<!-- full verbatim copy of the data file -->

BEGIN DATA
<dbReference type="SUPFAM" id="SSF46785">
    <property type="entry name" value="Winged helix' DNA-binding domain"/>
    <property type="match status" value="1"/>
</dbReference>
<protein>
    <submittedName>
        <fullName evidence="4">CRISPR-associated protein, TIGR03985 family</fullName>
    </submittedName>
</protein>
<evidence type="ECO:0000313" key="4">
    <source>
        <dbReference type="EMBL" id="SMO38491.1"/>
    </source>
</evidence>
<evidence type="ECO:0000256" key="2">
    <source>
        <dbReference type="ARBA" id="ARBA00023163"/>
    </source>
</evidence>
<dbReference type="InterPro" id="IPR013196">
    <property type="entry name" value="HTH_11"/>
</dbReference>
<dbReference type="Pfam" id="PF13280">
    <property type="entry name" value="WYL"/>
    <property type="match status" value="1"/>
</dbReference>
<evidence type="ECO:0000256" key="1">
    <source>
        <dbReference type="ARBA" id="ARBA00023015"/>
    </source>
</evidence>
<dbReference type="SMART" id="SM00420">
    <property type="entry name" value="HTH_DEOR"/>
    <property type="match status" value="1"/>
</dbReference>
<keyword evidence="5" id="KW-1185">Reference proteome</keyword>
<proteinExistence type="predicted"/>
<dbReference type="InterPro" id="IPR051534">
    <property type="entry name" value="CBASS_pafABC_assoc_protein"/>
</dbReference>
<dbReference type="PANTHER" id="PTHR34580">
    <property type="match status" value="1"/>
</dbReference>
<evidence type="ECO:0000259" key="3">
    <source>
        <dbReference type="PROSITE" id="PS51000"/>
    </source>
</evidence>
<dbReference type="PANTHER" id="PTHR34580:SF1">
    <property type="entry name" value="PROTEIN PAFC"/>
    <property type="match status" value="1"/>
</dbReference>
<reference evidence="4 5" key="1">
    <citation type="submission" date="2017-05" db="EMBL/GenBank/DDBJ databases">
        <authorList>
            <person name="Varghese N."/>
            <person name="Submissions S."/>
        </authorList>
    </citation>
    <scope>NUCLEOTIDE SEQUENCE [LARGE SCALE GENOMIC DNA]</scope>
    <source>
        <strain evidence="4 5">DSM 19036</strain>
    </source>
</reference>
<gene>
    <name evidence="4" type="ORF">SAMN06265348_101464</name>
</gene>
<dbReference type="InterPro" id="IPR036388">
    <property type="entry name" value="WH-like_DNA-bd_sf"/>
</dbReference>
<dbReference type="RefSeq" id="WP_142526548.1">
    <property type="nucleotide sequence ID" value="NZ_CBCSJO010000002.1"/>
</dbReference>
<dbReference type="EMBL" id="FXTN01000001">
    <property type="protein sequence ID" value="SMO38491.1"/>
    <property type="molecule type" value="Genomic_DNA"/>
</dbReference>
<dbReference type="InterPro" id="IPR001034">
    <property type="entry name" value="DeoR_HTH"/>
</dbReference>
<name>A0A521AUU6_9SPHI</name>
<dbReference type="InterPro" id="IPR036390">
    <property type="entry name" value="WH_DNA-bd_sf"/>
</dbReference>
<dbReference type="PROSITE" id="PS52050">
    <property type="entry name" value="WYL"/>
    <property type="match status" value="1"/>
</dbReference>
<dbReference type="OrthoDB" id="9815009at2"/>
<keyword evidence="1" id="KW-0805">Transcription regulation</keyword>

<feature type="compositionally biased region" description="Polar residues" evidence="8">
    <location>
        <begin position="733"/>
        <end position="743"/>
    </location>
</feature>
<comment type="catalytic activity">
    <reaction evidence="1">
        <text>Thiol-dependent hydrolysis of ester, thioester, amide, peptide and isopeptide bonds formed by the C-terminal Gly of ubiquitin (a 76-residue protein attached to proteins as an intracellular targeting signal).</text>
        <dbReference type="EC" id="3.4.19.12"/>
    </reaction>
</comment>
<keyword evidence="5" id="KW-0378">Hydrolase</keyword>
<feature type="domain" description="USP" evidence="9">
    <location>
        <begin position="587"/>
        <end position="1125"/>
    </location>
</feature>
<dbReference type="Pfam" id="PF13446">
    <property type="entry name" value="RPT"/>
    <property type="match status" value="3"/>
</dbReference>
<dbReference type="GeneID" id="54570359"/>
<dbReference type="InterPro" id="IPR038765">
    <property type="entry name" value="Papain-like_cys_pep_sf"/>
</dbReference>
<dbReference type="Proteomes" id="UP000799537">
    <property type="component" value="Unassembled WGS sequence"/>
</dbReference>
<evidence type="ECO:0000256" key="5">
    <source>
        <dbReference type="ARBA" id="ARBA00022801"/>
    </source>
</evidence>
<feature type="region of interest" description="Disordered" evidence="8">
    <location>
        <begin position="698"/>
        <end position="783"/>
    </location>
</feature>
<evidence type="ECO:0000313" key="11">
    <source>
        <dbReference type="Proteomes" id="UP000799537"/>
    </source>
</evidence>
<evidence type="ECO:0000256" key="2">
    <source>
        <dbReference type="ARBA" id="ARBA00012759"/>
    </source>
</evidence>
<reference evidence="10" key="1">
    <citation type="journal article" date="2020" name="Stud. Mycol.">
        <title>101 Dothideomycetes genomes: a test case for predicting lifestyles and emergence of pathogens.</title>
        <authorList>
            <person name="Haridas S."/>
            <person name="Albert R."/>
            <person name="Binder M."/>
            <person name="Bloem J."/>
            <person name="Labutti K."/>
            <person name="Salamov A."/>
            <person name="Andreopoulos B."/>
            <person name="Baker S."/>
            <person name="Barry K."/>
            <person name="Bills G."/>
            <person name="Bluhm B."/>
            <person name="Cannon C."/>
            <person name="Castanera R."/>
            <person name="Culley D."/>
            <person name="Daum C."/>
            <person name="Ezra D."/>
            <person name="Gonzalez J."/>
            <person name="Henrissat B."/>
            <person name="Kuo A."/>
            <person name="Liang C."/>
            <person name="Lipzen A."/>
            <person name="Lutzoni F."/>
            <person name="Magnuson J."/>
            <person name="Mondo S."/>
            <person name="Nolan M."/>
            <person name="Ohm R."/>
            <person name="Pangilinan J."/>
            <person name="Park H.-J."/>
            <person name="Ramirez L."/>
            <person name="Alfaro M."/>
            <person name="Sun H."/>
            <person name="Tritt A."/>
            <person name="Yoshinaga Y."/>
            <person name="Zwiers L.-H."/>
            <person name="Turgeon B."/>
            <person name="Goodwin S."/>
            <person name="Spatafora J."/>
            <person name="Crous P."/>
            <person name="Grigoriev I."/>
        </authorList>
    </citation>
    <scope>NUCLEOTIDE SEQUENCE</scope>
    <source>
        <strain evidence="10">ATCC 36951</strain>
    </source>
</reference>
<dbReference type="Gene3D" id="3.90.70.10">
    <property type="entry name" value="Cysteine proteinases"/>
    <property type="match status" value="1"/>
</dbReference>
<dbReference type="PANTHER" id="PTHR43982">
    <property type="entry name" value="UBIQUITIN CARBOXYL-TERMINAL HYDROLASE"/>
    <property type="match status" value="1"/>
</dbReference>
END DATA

<dbReference type="SUPFAM" id="SSF46785">
    <property type="entry name" value="Winged helix' DNA-binding domain"/>
    <property type="match status" value="1"/>
</dbReference>
<protein>
    <submittedName>
        <fullName evidence="4">CRISPR-associated protein, TIGR03985 family</fullName>
    </submittedName>
</protein>
<evidence type="ECO:0000313" key="4">
    <source>
        <dbReference type="EMBL" id="SMO38491.1"/>
    </source>
</evidence>
<evidence type="ECO:0000256" key="2">
    <source>
        <dbReference type="ARBA" id="ARBA00023163"/>
    </source>
</evidence>
<dbReference type="InterPro" id="IPR013196">
    <property type="entry name" value="HTH_11"/>
</dbReference>
<dbReference type="Pfam" id="PF13280">
    <property type="entry name" value="WYL"/>
    <property type="match status" value="1"/>
</dbReference>
<evidence type="ECO:0000256" key="1">
    <source>
        <dbReference type="ARBA" id="ARBA00023015"/>
    </source>
</evidence>
<dbReference type="SMART" id="SM00420">
    <property type="entry name" value="HTH_DEOR"/>
    <property type="match status" value="1"/>
</dbReference>
<keyword evidence="5" id="KW-1185">Reference proteome</keyword>
<proteinExistence type="predicted"/>
<dbReference type="InterPro" id="IPR051534">
    <property type="entry name" value="CBASS_pafABC_assoc_protein"/>
</dbReference>
<dbReference type="PANTHER" id="PTHR34580">
    <property type="match status" value="1"/>
</dbReference>
<evidence type="ECO:0000259" key="3">
    <source>
        <dbReference type="PROSITE" id="PS51000"/>
    </source>
</evidence>
<dbReference type="PANTHER" id="PTHR34580:SF1">
    <property type="entry name" value="PROTEIN PAFC"/>
    <property type="match status" value="1"/>
</dbReference>
<reference evidence="4 5" key="1">
    <citation type="submission" date="2017-05" db="EMBL/GenBank/DDBJ databases">
        <authorList>
            <person name="Varghese N."/>
            <person name="Submissions S."/>
        </authorList>
    </citation>
    <scope>NUCLEOTIDE SEQUENCE [LARGE SCALE GENOMIC DNA]</scope>
    <source>
        <strain evidence="4 5">DSM 19036</strain>
    </source>
</reference>
<gene>
    <name evidence="4" type="ORF">SAMN06265348_101464</name>
</gene>
<dbReference type="InterPro" id="IPR036388">
    <property type="entry name" value="WH-like_DNA-bd_sf"/>
</dbReference>
<dbReference type="RefSeq" id="WP_142526548.1">
    <property type="nucleotide sequence ID" value="NZ_CBCSJO010000002.1"/>
</dbReference>
<dbReference type="EMBL" id="FXTN01000001">
    <property type="protein sequence ID" value="SMO38491.1"/>
    <property type="molecule type" value="Genomic_DNA"/>
</dbReference>
<dbReference type="InterPro" id="IPR001034">
    <property type="entry name" value="DeoR_HTH"/>
</dbReference>
<name>A0A521AUU6_9SPHI</name>
<dbReference type="InterPro" id="IPR036390">
    <property type="entry name" value="WH_DNA-bd_sf"/>
</dbReference>
<dbReference type="PROSITE" id="PS52050">
    <property type="entry name" value="WYL"/>
    <property type="match status" value="1"/>
</dbReference>
<dbReference type="OrthoDB" id="9815009at2"/>
<keyword evidence="1" id="KW-0805">Transcription regulation</keyword>

<feature type="compositionally biased region" description="Polar residues" evidence="8">
    <location>
        <begin position="733"/>
        <end position="743"/>
    </location>
</feature>
<comment type="catalytic activity">
    <reaction evidence="1">
        <text>Thiol-dependent hydrolysis of ester, thioester, amide, peptide and isopeptide bonds formed by the C-terminal Gly of ubiquitin (a 76-residue protein attached to proteins as an intracellular targeting signal).</text>
        <dbReference type="EC" id="3.4.19.12"/>
    </reaction>
</comment>
<keyword evidence="5" id="KW-0378">Hydrolase</keyword>
<feature type="domain" description="USP" evidence="9">
    <location>
        <begin position="587"/>
        <end position="1125"/>
    </location>
</feature>
<dbReference type="Pfam" id="PF13446">
    <property type="entry name" value="RPT"/>
    <property type="match status" value="3"/>
</dbReference>
<dbReference type="GeneID" id="54570359"/>
<dbReference type="InterPro" id="IPR038765">
    <property type="entry name" value="Papain-like_cys_pep_sf"/>
</dbReference>
<dbReference type="Proteomes" id="UP000799537">
    <property type="component" value="Unassembled WGS sequence"/>
</dbReference>
<evidence type="ECO:0000256" key="5">
    <source>
        <dbReference type="ARBA" id="ARBA00022801"/>
    </source>
</evidence>
<feature type="region of interest" description="Disordered" evidence="8">
    <location>
        <begin position="698"/>
        <end position="783"/>
    </location>
</feature>
<evidence type="ECO:0000313" key="11">
    <source>
        <dbReference type="Proteomes" id="UP000799537"/>
    </source>
</evidence>
<evidence type="ECO:0000256" key="2">
    <source>
        <dbReference type="ARBA" id="ARBA00012759"/>
    </source>
</evidence>
<reference evidence="10" key="1">
    <citation type="journal article" date="2020" name="Stud. Mycol.">
        <title>101 Dothideomycetes genomes: a test case for predicting lifestyles and emergence of pathogens.</title>
        <authorList>
            <person name="Haridas S."/>
            <person name="Albert R."/>
            <person name="Binder M."/>
            <person name="Bloem J."/>
            <person name="Labutti K."/>
            <person name="Salamov A."/>
            <person name="Andreopoulos B."/>
            <person name="Baker S."/>
            <person name="Barry K."/>
            <person name="Bills G."/>
            <person name="Bluhm B."/>
            <person name="Cannon C."/>
            <person name="Castanera R."/>
            <person name="Culley D."/>
            <person name="Daum C."/>
            <person name="Ezra D."/>
            <person name="Gonzalez J."/>
            <person name="Henrissat B."/>
            <person name="Kuo A."/>
            <person name="Liang C."/>
            <person name="Lipzen A."/>
            <person name="Lutzoni F."/>
            <person name="Magnuson J."/>
            <person name="Mondo S."/>
            <person name="Nolan M."/>
            <person name="Ohm R."/>
            <person name="Pangilinan J."/>
            <person name="Park H.-J."/>
            <person name="Ramirez L."/>
            <person name="Alfaro M."/>
            <person name="Sun H."/>
            <person name="Tritt A."/>
            <person name="Yoshinaga Y."/>
            <person name="Zwiers L.-H."/>
            <person name="Turgeon B."/>
            <person name="Goodwin S."/>
            <person name="Spatafora J."/>
            <person name="Crous P."/>
            <person name="Grigoriev I."/>
        </authorList>
    </citation>
    <scope>NUCLEOTIDE SEQUENCE</scope>
    <source>
        <strain evidence="10">ATCC 36951</strain>
    </source>
</reference>
<dbReference type="Gene3D" id="3.90.70.10">
    <property type="entry name" value="Cysteine proteinases"/>
    <property type="match status" value="1"/>
</dbReference>
<dbReference type="PANTHER" id="PTHR43982">
    <property type="entry name" value="UBIQUITIN CARBOXYL-TERMINAL HYDROLASE"/>
    <property type="match status" value="1"/>
</dbReference>